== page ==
can give carers some perspective – you may notice that some days
are better than others.
Don’t expect to be perfect
Sometimes you may feel like you
could have done something differently or handled a situation
better. Allow yourself to not be perfect. Each new day brings a fresh
start and a chance to remind yourself that you are doing your best.
Deal with uncertainty
When the person you care for is having
treatment, life may seem less predictable. You may have to put
some plans on hold because you are not sure what is ahead. Carers
often find this uncertainty stressful. You may find it easier to cope
if you focus on things you can control.
You may be able to schedule doctors’ visits so you can accompany
the person you’re caring for. It may also help to learn more about
cancer and possible treatment options so you feel like you have a
better understanding of what is happening.
If caring becomes too much
You might find providing care
too difficult, particularly if the
person you’re caring for insists
you do all the caring rather
than involving others.
Perhaps you know you need
support but don’t want to
disappoint them. Consider
seeing a professional
counsellor, either alone or with
the person you are caring for.
The counsellor may be able to
discuss options to make caring
Ask your GP or call Cancer
Council 13 11 20 for
information on how to get
a referral to a counsellor.
Taking a break (respite care)
Respite care allows carers to have a break from their caring
role. Respite can be given at home, in a respite care centre or, in
some cases, a hospital or hospice.
Respite care can be for a couple of hours, overnight or a few days.
You can access respite care for any reason, including to:
- take time out to access health care for yourself
- visit friends or other family members
- catch up on some sleep at home
- run errands, such as grocery shopping
- attend events, such as a school assembly or a wedding.
Some carers don’t access respite care because they feel guilty or
anxious about leaving the person they are caring for. However, the
service is there because caring can be a difficult role and can affect
your wellbeing. By taking a break, you will probably find that you
can continue your caring role more effectively.
Commonwealth Respite and Carelink Centres, located across
Australia, provide free and confidential information on local carer
support services and respite options. Call 1800 052 222 during
business hours. Call 1800 059 059 for emergency respite support
outside standard business hours.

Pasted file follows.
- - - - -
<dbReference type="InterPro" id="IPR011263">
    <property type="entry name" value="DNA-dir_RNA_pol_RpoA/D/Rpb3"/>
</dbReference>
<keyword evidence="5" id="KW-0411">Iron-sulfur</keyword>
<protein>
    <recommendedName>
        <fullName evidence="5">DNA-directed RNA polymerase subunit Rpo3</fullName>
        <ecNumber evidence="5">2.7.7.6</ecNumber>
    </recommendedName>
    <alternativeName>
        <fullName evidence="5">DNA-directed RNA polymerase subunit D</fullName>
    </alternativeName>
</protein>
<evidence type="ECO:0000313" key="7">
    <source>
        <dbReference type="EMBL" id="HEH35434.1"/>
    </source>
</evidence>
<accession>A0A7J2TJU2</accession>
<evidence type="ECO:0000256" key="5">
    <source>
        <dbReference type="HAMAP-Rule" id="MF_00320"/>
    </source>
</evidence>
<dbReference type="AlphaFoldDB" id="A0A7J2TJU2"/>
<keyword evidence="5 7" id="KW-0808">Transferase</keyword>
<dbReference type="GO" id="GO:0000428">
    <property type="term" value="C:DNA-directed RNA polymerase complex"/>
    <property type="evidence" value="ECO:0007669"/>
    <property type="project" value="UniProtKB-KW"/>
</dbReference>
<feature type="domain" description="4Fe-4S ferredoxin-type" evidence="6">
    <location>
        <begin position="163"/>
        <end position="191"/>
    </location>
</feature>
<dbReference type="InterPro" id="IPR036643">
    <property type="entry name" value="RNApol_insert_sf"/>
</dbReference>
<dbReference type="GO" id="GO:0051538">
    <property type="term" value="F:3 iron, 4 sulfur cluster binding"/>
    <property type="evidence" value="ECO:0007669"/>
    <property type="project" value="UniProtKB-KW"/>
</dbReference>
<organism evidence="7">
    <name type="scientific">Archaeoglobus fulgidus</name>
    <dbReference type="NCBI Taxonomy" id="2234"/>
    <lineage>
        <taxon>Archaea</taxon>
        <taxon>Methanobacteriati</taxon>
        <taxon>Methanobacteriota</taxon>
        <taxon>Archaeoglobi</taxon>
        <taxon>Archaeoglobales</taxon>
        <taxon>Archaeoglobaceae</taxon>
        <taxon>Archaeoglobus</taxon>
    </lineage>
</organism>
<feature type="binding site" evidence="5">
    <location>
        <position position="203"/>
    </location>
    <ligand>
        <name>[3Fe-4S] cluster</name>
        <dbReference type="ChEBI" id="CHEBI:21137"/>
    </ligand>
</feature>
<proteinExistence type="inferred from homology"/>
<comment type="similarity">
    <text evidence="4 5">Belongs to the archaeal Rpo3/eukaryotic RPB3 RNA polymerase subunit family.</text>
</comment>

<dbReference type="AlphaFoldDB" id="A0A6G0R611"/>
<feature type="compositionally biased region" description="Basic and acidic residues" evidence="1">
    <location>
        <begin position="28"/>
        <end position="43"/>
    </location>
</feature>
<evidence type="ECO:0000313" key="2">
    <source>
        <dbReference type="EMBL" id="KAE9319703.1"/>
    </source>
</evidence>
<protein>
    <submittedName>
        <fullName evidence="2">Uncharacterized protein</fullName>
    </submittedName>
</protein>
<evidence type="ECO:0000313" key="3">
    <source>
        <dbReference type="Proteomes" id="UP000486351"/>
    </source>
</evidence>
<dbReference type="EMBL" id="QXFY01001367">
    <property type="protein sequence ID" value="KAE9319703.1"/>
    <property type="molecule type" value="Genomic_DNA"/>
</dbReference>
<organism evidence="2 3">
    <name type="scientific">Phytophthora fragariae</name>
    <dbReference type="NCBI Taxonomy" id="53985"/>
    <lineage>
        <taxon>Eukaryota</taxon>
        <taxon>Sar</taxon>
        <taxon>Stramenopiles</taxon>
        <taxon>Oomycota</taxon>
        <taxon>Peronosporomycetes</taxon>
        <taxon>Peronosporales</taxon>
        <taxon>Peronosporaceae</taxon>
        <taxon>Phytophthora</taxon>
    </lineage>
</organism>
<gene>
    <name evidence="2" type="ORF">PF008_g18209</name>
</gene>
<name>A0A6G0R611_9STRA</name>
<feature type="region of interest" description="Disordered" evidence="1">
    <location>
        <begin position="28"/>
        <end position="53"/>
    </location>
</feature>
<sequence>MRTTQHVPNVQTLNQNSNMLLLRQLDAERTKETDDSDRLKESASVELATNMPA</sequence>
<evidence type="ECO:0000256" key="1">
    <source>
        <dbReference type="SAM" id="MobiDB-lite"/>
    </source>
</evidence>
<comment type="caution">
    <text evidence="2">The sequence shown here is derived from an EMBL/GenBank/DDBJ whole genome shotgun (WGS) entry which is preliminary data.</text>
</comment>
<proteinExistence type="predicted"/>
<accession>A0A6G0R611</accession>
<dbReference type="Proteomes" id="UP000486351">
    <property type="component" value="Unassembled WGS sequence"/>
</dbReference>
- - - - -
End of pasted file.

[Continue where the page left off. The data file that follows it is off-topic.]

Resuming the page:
"I cannot speak highly enough of the Commonwealth
emergency respite services for carers. They played a very
important role in my case." – Geoff
Working while caring
Many people who care for someone with cancer are also
employed. They may work full-time, part-time, casually or have
their own business. Working carers often have to balance the
needs of the person they are caring for with the demands of
the workplace. If the person with cancer does not work and is
dependent on you, there may be financial pressure on you to
continue earning an income.
Your decision to continue working will probably depend on:
- how unwell the person with cancer is
- what your caring and work duties involve
- the amount of help or respite care available
- your finances
- what will give you peace of mind.
Before making changes to your working arrangements, talk over
your thoughts with your employer, family and friends. You can
also contact the Carers Association in your state or territory for
support and counselling. Visit carersaustralia.com.au or call
1800 242 636.
To find out more about working while caring for someone, see
workingcarers.org.au or contact your local Carers Association. See Cancer,
Work and You and Cancer Care and Your Rightsor call Cancer Council 13 11 20.
- Caring can be physically and
- Looking after your own
wellbeing can relieve stress
and tiredness, and reduce
feelings of frustration and
- You may feel that your health
and interests are second
priority to the person with
cancer. Try to take time for
yourself every day, even if it’s
only a short amount of time.
- Carers often forget to look
after their own health. Try to
eat well, get some exercise,
rest and keep up your regular
- Talk to your doctor about any
health concerns, especially if
you are feeling depressed.
- Focusing on the value of your
caring role can make you feel
- Organise your time wisely and
try to concentrate on one task
at a time. Using a diary and
getting help from others can
relieve some of the pressure.
- Life can be unpredictable and
uncertain at times. Learning
more about the condition of
the person you are caring for
may help you feel more in
- Organise respite care so you
can have a break from your
Reviewed by: Maxine Rosenfield, Counsellor, Private Practice, NSW; Joan Bartlett,
Consumer; Julie Butterfield, Consumer; Julie Hill, Telephone Support Group Coordinator, Cancer Council NSW;
Anna Lovitt, Senior Social Worker – Oncology, W.P. Holman Clinic, TAS; Carolina Simpson, Policy and Development
Officer, Carers NSW; and Helen Tayler, Social Worker/Counsellor, Cancer Counselling Service, Belconnen Community
Health Centre, ACT. We would also like to thank the health professionals and consumers who have worked on
previous editions of this title.